Back "in the day," General Motors, Ford and Chrysler cars all had
bumper guards (sometimes called "bumperets") which were vertical
appendages to the main horizontal bumper. Even so, as massive as
these were, these appendages (could) have additional appendages that
were called "accessories" available at extra cost.
When the tiny European sports cars arrived on the scene, their bumpers
& guards were not as sturdy and did not conform to the height of their
massive American counterparts. Therefore, after many insurance claims
from owners of the smaller sports cars the U.S. government and the
automobile insurance industry said to all small car manufacturers "
thou shalt raise the height of your defensive device at the front and
rear of your vehicles, or be forever banned from entering this Kingdom."
So, with infinite "European logic" rather than retool their car
bodies, most imports added the "Override bar."
Therefore with Porsche, they first came up with a "low" override bar,
then later the "high" override bar. Finally, in 1960 Porsche unveiled
the "B" model that came equipped with bumpers and bumper guards that
met U.S. regulations - end of story.
I just wonder how far this thread will take us and how anal can we get?
Tom Kayser #16013
`59 Cabriolet 151512
On Aug 12, 2009, at 12:27 PM, Barry Brisco wrote:
Matt, thank you for posting that information from the 1955 356
parts manual, which I do not own a copy of. Can those who own 356A
and 356B parts manuals check to see what term is used for the
upright bumper guards?
I was very careful in my post not to give the impression that 356
and VW fans are two completely different groups of people, nor do I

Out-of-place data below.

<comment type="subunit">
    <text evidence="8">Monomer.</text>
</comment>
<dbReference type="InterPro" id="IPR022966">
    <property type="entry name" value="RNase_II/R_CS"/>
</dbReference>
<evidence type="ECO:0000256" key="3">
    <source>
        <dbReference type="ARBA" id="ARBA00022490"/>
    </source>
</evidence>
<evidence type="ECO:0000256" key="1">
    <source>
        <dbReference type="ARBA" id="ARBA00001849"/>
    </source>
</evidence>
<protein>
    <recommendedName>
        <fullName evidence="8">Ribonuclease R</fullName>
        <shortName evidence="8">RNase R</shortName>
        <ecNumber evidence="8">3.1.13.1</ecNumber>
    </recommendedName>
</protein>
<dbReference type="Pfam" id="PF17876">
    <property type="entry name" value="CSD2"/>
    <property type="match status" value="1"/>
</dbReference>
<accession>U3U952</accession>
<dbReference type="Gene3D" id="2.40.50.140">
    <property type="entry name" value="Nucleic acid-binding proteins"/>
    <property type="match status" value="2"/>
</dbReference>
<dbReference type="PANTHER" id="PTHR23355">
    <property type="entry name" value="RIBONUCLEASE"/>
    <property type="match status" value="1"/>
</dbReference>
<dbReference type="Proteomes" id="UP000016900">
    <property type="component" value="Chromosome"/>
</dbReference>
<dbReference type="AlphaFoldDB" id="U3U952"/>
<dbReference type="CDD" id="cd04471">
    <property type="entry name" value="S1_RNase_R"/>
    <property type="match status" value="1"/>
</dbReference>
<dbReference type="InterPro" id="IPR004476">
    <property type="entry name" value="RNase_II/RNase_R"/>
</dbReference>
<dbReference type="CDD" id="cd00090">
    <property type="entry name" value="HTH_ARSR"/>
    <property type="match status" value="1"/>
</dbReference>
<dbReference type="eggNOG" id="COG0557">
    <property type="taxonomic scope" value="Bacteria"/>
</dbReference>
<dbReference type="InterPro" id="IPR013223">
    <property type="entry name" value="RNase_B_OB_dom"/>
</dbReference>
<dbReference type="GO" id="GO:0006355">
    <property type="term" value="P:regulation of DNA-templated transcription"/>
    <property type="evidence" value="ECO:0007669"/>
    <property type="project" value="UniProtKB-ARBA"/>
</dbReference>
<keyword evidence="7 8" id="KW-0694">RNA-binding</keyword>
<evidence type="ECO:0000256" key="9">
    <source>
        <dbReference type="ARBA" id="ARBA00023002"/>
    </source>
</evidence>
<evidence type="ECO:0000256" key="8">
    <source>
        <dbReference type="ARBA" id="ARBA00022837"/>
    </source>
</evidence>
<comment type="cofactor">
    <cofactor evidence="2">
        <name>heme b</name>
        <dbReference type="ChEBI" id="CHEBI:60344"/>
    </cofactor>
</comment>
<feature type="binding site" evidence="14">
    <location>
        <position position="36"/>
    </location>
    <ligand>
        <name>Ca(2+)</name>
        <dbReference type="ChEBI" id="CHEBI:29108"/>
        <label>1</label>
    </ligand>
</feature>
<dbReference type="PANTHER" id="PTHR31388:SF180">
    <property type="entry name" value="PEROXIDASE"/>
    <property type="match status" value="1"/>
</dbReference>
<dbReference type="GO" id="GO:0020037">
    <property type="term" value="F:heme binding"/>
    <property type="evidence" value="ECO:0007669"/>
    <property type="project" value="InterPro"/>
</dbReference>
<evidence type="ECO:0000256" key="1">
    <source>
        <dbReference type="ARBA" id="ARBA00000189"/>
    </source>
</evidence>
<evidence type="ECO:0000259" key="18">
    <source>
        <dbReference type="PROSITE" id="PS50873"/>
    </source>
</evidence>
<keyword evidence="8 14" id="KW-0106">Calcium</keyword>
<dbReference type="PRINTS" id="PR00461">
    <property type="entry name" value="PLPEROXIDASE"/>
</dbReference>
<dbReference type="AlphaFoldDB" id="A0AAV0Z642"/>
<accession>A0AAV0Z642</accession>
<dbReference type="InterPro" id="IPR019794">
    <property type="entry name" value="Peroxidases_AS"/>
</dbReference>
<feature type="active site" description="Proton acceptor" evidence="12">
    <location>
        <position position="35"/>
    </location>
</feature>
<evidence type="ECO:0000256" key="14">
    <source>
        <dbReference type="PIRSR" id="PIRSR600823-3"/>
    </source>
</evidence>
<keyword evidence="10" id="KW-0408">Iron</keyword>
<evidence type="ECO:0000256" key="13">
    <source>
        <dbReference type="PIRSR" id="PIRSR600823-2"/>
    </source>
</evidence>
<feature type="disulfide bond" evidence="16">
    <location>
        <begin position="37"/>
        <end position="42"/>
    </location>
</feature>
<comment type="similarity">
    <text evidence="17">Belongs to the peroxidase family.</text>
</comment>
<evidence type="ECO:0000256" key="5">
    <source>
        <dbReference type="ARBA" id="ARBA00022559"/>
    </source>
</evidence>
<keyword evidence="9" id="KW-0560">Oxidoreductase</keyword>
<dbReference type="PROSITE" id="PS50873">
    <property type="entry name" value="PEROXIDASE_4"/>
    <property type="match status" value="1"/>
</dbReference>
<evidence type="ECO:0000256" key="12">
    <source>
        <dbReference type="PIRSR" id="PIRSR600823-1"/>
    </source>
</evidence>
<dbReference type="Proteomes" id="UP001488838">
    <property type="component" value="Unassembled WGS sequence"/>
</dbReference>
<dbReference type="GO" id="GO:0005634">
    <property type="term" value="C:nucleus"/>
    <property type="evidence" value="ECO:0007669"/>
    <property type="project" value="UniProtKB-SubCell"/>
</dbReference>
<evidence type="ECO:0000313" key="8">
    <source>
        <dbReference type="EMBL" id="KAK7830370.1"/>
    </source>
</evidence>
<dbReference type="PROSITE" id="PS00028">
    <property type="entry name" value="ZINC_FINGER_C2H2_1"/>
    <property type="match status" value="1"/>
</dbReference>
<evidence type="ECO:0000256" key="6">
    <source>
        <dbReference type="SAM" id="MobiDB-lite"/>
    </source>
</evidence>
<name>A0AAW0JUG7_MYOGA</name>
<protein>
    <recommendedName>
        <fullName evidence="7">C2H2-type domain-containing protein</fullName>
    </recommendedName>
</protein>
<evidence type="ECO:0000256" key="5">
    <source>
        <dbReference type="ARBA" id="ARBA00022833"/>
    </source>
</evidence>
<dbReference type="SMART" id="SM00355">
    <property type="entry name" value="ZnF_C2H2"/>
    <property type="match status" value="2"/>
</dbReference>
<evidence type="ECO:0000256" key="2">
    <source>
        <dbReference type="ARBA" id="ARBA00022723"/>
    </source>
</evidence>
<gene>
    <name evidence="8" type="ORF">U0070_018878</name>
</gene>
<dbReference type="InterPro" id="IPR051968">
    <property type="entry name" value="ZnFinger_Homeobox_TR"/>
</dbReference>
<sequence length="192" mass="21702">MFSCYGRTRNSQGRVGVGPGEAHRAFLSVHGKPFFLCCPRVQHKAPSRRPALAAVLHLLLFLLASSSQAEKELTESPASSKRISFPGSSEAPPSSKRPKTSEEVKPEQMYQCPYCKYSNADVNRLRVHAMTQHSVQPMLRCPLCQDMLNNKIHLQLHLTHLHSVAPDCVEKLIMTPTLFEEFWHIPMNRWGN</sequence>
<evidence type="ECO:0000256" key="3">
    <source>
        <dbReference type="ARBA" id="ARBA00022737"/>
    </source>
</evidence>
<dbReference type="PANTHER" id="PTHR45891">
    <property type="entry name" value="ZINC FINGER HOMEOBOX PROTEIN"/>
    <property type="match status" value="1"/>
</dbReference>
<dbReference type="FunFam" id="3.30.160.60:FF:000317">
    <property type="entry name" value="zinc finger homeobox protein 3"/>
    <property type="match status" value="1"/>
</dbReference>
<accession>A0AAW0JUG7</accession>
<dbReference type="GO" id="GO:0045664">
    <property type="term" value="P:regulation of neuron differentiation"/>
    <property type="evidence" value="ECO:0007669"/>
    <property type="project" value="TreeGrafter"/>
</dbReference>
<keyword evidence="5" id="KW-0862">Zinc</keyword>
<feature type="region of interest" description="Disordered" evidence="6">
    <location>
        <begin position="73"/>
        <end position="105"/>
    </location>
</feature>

think that "people on this board have to make such a big
differential" between them. I wrote that they "are not 'separate'
entities, they overlap quite a bit".
And I had no intention of making this terminology question a "big
deal". But your analogy to two different ways to pronounce the word
"potato" is inaccurate. "Bumper guard" is not the same word as
"overrider", and they way those two words are used among 356
enthusiasts is quite different.
My only goal here is clear communication, not criticism. If someone
posts an ad saying they want to "trade my overriders for the correct
ones", 356ers reading that ad are very likely to think the part in
question is a bumper guard, not an overrider tube, even though
apparently that was not the intended meaning of the ad.
I find that Brett Johnson's book is a very good reference for
terminology that is in general use. I would not refer to it as
"gospel", since there are always other slang terms that are
Mark Odenwald wrote:
The 1955 356 parts manual clearly refers to the vertical upright
"bumper guards"(without tubes) as overiders. Page 251 Items 17 and
18 part numbers 644.505.031.00 and .032.00 respectivly for right
and left front or rear etc. Fit coupes from 52 030 and conv. 60
550 on. Thats Why I called them that in my classified add. And
yes towel bar is a slang term I use. Brett's book is an awesome
reference, but is not the gospel. I don't really see waht the big
deal is on this. It's kind like the "I say Potato you say pototo"
thing. Just a side note, I have owned many different models of
Porsches and VW's (and still do) for over 20 years and don't see
why people on this board have to make such a big differential the
Just my two pennies, (I gotta get off this computer and go work on
my car) LOL.
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